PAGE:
We’re a few short days away from 2019 so it’s a good time to look back at the top 25 baseball stories of 2018. Some of them took place on the field, some of them off the field and some of them were more akin to tabloid drama. No matter where the story broke, however, these were the stories baseball fans were talking about most this past year.
It was clear from very early on that the Baltimore Orioles were going to trade Manny Machado during the course of the 2018 season. He was in his free agency walk year and, once they dropped five of their first six games, any pretense of a decent Orioles year meant that their big star was going to be on the block.
And, as is always the case when a big star is on the block, there were rumors all late spring and early summer about which teams were interested, who was talking to the Orioles and all of the usual stuff that comes in the runup to the trade deadline. By the time the All-Star Game rolled around in mid-July it was widely assumed that the number of days Machado had left in orange and black could be counted on one hand. And, as a matter of fact, news of his trade to the Los Angeles Dodgers broke on July 18, the day after the Midsummer Classic.
Except, as it turns out, he had already, more or less, had been traded. A deal was in place between the O’s and Dodgers several days earlier. Even before the All-Star Game.
We learned after the trade that the Orioles pulled him out of their final game before the All-Star break in the fourth inning because the deal was struck and the Dodgers didn’t want their new shortstop’s health risked in an actual game. The Orioles lied to reporters about it afterward, telling them that it was because the field was wet. As Bob Nightengale of USA Today reported later, however, the O’s told Machado what the real deal was:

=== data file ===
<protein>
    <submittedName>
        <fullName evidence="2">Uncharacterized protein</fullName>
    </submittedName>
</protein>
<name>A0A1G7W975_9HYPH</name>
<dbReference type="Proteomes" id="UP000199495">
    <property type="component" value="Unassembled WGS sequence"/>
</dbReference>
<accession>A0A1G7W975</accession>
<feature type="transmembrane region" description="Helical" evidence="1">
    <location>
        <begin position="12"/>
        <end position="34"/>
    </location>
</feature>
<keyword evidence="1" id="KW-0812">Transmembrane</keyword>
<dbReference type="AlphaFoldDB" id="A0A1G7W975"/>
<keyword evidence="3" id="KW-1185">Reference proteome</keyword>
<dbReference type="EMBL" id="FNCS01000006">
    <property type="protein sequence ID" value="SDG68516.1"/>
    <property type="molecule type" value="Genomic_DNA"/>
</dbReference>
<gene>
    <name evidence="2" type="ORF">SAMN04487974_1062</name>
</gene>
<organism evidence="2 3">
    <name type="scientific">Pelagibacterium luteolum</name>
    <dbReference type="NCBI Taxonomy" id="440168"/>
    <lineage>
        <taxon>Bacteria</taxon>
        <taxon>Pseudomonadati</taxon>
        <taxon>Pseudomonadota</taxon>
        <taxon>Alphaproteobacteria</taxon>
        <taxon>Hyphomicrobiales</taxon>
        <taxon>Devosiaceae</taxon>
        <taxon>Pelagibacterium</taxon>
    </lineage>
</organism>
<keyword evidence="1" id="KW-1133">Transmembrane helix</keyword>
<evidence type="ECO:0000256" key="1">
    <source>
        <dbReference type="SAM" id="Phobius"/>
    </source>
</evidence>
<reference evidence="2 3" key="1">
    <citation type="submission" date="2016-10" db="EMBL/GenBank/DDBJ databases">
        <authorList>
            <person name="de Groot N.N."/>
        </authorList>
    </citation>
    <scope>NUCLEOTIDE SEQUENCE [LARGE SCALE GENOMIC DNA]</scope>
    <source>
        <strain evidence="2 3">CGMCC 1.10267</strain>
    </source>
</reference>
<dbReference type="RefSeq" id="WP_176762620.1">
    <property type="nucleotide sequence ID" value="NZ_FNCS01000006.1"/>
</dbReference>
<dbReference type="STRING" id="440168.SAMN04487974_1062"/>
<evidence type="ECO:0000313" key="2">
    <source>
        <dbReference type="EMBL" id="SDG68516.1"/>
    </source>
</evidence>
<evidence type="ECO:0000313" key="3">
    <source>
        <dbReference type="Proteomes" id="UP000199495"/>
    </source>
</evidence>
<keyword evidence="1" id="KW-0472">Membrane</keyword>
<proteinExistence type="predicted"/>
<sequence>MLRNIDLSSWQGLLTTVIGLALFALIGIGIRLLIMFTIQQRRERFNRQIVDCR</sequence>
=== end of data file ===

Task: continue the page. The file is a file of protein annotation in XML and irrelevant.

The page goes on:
“That’s when they had told me I had been traded,’’ Machado said. “They said they pretty much had a deal done. They just wanted to wait until after the break to get all of the medical stuff done.
It’s hard to escape the inference that part of the delay in announcing it was also to protect the Orioles from looking kinda pathetic during the All-Star break, as Machado was their only All-Star representative and if the trade was announced they’d have no one there.
All of which is rather silly, of course, but maybe the silliest part of it was what reporters were saying in between the time the deal was actually struck on Sunday and when it was announced on Wednesday. During that time there was all of the usual rumor-mongering, complete with tweets about this or that team “being in the race” or “taking the lead” or three or four teams in the “debry” or “sweepstakes” as it entered “the home stretch.” As it turns out, it was like a bunch of track announcers calling a race that wasn’t even being run. Were they being fed bogus rumors or are all trade rumors a lot of vague bunk about which we never find out? No matter which of those it is, it says a lot about how the trade rumor business works.
Ultimately, the manner in which Machado was traded to the Dodgers didn’t matter anywhere near as much as the fact that he was traded. Machado didn’t have anywhere near as good a second half in Los Angeles as he did a first half in Baltimore, but he filled a void for the Dodgers and was part of their September surge which helped them win the National League West and the NL pennant once again.
Now he’s a free agent and the rumors about him swirl anew. Which ones should we believe? Heck, should we believe any of ’em?